We will make every effort to:

  1. Initiate the Crisis Communications Plan immediately after notifying appropriate emergency services and law enforcement agencies.
  2. Inform the Crisis Team within half an hour.
  3. Inform the full Board within an hour.
  4. Inform within 2 hours those churches represented at the current camp and initiate their calling trees to notify parents.
  5. Inform local and area media within 4 hours.
  6. Give updated information to media and constituencies regularly.
  7. Provide only information known to be accurate and do not indulge in speculation, guesswork, rumor or anecdote.
  8. Be honest and open with information.
  9. When the event is over, be honest and open with our findings and assessment of the situation and our response to it.
  10. Develop methods to improve anticipation of and response to similar situations in the future and be open and honest with the media and publics about them.
  11. Implement necessary changes as soon as possible and resume business as usual.

Crisis Inventory and Results

This plan is designed to serve as a guide for a number of different potential crises, as identified in phone interviews and by email with four board members, a volunteer and a member of the Camp Christy staff, but is weighted more toward crises involving widespread damage and injury, such as from tornadoes and severe weather or a large case of food poisoning, cases involving injury or death as a result of camp programming, or the intense media interest that could be drawn by a crises involving assault, sexual abuse or other criminal activity.

Only two of the personnel interviewed for this crisis inventory were able to evaluate the full list. Time did not permit re-interviewing previous contacts when new potential crises were identified. Ideally, the crisis inventory would take place with all board members, camp staff and key volunteers present, which could identify with greater accuracy the two or three most likely and most damaging crisis events.

While a comprehensive crisis inventory might result in a clearer consensus on the greatest possible threats facing Camp Christy and a desire by the Board for a more narrowly focused crisis communications plan, this plan will demystify talking to the press and establish a communications procedure to guide affected personnel through the communications process when crisis strikes.


Potential crises:

Animal, snake bites

Assault, sex abuse

Domestic situation (a non-custodial parent appearing at the camp to take unauthorized custody)

Drowning or other death



Food poisoning, tainted water

Head lice outbreak

Hiking accident, heat stroke

Hostage, shooting, criminal activity

Illegal drugs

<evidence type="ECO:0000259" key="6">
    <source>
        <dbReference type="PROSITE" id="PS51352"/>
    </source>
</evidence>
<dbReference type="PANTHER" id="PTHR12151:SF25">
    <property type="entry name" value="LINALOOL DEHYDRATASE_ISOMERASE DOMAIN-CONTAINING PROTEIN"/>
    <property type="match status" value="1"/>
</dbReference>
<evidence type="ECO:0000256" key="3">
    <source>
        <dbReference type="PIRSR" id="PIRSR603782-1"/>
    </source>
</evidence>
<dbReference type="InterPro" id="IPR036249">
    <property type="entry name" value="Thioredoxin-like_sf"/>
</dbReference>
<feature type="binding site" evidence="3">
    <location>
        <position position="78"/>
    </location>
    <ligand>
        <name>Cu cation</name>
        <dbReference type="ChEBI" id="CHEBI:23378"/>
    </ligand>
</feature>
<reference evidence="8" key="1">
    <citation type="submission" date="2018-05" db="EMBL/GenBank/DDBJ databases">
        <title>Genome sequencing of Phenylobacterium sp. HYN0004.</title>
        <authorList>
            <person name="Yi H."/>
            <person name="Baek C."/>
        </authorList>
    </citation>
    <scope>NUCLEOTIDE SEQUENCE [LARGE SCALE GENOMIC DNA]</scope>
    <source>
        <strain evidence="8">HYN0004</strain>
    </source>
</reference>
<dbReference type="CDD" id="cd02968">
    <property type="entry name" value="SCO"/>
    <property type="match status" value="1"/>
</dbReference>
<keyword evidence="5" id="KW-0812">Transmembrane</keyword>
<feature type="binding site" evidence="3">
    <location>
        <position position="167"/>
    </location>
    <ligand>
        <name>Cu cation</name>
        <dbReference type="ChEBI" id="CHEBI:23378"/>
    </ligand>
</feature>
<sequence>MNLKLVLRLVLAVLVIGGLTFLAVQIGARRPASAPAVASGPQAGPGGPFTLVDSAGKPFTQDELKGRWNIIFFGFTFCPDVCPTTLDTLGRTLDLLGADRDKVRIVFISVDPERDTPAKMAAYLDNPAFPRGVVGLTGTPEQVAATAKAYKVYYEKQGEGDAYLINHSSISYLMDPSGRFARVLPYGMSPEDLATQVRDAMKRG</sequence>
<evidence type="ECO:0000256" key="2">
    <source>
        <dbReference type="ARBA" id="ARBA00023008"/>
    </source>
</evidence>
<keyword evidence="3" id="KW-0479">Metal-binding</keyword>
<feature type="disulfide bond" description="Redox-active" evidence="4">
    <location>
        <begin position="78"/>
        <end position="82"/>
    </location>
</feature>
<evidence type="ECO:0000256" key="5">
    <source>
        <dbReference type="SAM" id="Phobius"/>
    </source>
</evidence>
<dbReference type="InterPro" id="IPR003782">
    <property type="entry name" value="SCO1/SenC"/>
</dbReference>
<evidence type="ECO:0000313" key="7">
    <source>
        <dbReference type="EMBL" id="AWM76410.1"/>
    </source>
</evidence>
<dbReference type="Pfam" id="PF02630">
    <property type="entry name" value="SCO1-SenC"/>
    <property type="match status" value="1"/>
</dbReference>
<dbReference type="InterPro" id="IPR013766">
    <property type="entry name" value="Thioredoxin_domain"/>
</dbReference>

National crises/terrorism

Nursing (whether camp nurse is required to monitor/dispense camper prescriptions while being prohibited by state law from doing so)

Poison ivy, beestings

Programming accident (archery, rifle, zip line, climbing wall)

Severe storm, tornado, lightning strikes

Vehicle/boating accident

Widespread illness

Key Publics


Camp Christy staff – Camp manager, grounds staff, cook staff, camp nurse

320 Camp Christy Drive, Scott City; 620-872-3025, fax 620-872-7058;

Camping program staff – Camp director, cabin counselors

Camp Christy Corp. Board:

President: Rev. Travis Blake, First Baptist Church, Goodland, Kan.

(cell omitted here),

Vice President: Rev. Jerry Sprock, First Baptist Church, Hays, Kan.

(cell omitted here); 785-625-9454 (church); (home omitted here);

Secretary: Rev. Mary Fabin, First Baptist Church, Garden City, Kan.

620-805-2276 (church cell); (home omitted here);

Roger Angell, Plains, Kan.,

(cell omitted here); (home omitted here);

Loren Janzen, Scott City, Kan.,

(cell omitted here); (home omitted here);

Freddy Moore, Hutchinson, Kan.

(cell omitted here); (home omitted here);

Lawrence Simon, Moorland, Kan.

(home omitted here),

Rev. John Williams, Topeka, Kan.

(cell omitted here); 785-272-7622 (office);

Karen Wimer, Dodge City, Kan.

(home omitted here),

Parents of current campers, parents’ churches:

Copies from camp director should be readily available to camp manager, camp personnel


John Williams, executive minister

785-272-7622 (office),  (cell omitted here);

Rob Fabin, director of camping

785-272-7622 (office),  (cell omitted here),  (home omitted here);

Linda Carter, secretary

785-272-7622 (office)


Local, area media:

Scott Co. Record, Rod Haxton, editor and owner,, Scott City, (620) 872-2090

Garden City Telegram, Garden City, (620) 275-8500

Brett Riggs, managing editor, ext. 234

Derek Thompson, news editor, ext. 231

Dena Sattler, editor and publisher, ext. 201,

“KFLA AM Radio-Scott City, KIUL/KKJQ AM/FM Radio-Garden City, Rick Everett,, (316) 872-5283, (316) 276-3251

“KSNG TV-Garden City, Jason Kravarik, news director,, Garden City, (316) 292-1111

KUPK/KLBY TV-Garden City, Jim Holland, news director,, Garden City, (620) 275-1560

Regional, state media:

Dodge City Daily Globe,, Dodge City, (620) 225-4151

KBSD TV-Dodge City, news director,, Wichita, (316) 831-6130

Hutchinson News,, Hutchinson, (800) 766-5740

Jason Probst, news editor, ext. 313

Jason Green, deputy editor-news, ext. 311

Mary Rintoul, managing editor, ext. 300

Kansas Radio Networks,, (785) 272-3456

Associated Press – John Hanna (Topeka),, (785) 233-8202

Associated Press,, (212) 621-1500

Key camp volunteers

Churches of the Western Area of the ABCCR (Appendix B)


Crisis Communications Team

President of the Board Rev. Travis Blake, pastor, First Baptist Church, Goodland, Kan.

(cell omitted here),

Vice President of the Board Rev. Jerry Sprock, pastor, First Baptist Church, Hays, Kan.

785-625-9454 (church); (home omitted here); (cell omitted here)